Forms of Government
From The New Book of Knowledge
- Grades: 3–5, 6–8, 9–12
Most of the world's people belong to political groups called nations or countries. Within the borders of each nation, the people are organized to keep order among themselves, provide certain common services (such as education, communications, and transportation), and protect themselves from attack by hostile countries.
Since the earliest years of human history, groups of people living together have needed rules to regulate their daily lives. Small, pre-industrial societies chose chiefs or other leaders to make and enforce the rules by which they lived. The people themselves took no part in the rulemaking. They left everything to their leaders. However, as cultures developed, people became interested in helping to make the rules or laws that governed them, because they had so much at stake. Little by little they developed the idea of choosing leaders who would draw up laws that they wanted and thought suitable. The people also began to put into operation their own systems for enforcing these laws. They had learned how to create a government.
THE POWER OF GOVERNMENT
The governments that people establish for themselves can influence, and even change, their lives in many ways.
Governments decide such matters as what kinds of property should be publicly owned (that is, owned by the state in the name of the people). They can also decide how much property can be privately owned and how much a person must pay in taxes. Governments can set educational requirements, place limits on immigration, and conscript (draft) citizens into military service. Public libraries, museums, and other cultural institutions, hospitals, and parks are at least partly dependent on government.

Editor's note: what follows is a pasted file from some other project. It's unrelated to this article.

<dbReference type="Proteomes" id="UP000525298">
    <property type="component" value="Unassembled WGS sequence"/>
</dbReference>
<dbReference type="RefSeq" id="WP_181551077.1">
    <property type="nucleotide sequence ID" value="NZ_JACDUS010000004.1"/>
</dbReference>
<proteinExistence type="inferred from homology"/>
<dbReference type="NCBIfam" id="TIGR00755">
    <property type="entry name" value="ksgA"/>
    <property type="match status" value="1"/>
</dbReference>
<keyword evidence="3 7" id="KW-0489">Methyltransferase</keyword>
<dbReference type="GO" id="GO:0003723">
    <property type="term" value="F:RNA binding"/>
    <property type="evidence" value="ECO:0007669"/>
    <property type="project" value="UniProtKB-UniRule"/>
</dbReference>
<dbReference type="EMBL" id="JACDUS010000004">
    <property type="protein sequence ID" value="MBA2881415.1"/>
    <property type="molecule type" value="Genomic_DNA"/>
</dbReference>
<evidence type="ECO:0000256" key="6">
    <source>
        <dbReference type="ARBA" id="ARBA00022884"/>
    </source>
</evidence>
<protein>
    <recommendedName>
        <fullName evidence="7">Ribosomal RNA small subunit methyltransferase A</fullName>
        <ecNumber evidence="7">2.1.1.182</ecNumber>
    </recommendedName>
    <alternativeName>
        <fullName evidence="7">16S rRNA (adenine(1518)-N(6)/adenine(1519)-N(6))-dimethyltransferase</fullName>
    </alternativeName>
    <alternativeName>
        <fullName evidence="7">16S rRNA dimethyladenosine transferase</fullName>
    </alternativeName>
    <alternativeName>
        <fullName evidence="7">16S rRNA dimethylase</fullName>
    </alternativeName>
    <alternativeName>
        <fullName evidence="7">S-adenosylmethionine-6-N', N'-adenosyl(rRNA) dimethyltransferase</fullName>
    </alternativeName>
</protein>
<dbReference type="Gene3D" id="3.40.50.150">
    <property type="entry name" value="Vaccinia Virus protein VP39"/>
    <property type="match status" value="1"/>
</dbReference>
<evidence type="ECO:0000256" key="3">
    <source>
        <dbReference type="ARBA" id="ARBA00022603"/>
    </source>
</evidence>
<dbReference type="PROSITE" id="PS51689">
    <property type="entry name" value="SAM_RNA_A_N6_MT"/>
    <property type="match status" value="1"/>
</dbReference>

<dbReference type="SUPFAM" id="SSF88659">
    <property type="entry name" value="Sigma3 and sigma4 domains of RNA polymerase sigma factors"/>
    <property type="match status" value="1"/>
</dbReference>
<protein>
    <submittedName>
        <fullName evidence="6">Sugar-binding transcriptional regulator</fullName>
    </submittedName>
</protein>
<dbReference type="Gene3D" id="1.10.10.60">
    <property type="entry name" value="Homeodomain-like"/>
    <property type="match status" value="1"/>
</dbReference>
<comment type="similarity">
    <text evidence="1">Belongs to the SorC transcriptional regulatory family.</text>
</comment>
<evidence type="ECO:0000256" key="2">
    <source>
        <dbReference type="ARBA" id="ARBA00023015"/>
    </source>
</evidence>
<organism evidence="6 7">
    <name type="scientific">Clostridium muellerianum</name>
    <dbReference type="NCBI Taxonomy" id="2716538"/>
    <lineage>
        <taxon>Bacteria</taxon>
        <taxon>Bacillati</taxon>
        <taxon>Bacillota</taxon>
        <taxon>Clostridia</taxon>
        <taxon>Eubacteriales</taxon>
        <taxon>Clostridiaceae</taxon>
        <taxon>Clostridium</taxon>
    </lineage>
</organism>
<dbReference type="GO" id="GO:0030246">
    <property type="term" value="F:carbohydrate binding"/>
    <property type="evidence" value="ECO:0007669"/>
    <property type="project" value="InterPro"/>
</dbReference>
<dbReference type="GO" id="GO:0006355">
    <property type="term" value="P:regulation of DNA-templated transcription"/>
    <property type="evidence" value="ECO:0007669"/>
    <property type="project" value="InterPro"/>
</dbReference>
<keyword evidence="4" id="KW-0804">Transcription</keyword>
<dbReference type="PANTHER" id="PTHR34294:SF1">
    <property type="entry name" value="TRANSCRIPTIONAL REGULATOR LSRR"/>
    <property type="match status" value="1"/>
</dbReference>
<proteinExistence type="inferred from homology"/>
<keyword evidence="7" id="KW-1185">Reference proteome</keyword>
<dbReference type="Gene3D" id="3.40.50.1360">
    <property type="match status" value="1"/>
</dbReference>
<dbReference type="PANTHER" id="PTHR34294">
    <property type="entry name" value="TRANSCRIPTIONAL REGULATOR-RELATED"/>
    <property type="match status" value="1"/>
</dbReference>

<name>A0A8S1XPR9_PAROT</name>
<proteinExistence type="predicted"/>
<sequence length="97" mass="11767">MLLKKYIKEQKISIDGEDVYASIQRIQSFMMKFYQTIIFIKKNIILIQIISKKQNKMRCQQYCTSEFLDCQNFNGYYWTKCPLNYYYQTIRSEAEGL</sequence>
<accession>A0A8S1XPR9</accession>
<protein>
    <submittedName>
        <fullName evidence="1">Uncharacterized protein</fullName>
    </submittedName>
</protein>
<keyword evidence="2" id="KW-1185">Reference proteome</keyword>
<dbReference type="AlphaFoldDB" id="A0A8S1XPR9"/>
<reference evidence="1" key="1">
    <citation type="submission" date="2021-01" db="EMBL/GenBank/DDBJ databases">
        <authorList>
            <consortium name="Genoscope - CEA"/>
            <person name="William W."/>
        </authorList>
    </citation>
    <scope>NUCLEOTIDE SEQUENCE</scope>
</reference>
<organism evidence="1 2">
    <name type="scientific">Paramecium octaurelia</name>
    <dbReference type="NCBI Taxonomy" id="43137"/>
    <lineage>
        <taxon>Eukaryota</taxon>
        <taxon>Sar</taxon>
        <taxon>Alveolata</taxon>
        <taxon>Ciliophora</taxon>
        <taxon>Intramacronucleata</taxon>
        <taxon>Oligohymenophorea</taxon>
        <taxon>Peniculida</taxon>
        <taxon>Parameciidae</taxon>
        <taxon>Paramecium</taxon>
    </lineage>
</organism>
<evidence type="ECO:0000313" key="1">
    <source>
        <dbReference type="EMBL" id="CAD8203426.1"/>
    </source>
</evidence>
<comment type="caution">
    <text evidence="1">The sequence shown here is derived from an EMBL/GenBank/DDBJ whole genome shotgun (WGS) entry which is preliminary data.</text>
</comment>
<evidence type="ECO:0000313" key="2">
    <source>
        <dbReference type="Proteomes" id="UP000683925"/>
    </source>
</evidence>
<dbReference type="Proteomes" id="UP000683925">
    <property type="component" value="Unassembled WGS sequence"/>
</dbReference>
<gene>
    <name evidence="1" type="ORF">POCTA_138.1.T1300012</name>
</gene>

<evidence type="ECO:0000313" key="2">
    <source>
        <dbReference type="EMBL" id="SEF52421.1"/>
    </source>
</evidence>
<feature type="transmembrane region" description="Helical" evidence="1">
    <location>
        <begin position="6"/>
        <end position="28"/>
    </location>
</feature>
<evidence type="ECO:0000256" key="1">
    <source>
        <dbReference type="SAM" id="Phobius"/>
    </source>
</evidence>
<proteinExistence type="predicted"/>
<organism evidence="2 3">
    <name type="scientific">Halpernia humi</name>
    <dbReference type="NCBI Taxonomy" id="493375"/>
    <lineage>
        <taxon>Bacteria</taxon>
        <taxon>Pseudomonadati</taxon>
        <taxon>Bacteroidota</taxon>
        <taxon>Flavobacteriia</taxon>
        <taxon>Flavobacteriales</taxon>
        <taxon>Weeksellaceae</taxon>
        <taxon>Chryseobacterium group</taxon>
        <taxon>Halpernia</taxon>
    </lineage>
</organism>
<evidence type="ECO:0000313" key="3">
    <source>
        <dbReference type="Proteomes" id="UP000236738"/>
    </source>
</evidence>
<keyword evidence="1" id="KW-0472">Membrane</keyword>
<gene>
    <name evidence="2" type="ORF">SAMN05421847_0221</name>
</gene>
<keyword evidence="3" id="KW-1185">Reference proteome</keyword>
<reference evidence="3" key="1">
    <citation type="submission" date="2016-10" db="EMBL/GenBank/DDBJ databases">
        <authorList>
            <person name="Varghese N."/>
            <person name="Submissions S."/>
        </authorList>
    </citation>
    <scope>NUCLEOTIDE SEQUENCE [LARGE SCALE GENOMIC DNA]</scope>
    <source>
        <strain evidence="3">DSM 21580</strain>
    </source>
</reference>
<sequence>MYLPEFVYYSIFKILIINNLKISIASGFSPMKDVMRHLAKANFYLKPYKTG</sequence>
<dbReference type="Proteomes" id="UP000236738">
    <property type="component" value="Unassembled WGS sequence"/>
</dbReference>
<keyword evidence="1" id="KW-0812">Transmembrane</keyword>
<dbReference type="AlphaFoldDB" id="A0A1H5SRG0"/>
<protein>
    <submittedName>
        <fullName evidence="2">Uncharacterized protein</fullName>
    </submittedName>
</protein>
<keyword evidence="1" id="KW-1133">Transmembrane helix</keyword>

THE POWER OF THE PEOPLE
Because government leaders have such great power, nothing is more important to citizens than the choice of able leaders. Human happiness depends to a considerable degree on the kind of laws that governments enact.
In earlier societies political power was often accompanied by superior force. Governments today are sometimes ruled by leaders who have taken power by force. But such leaders are considered to govern illegally. Legal governments are those to which the consent of the governed has been freely given, usually through elections. Elected leaders are expected to take into account the economic and social needs of the people as well as their customs and traditions.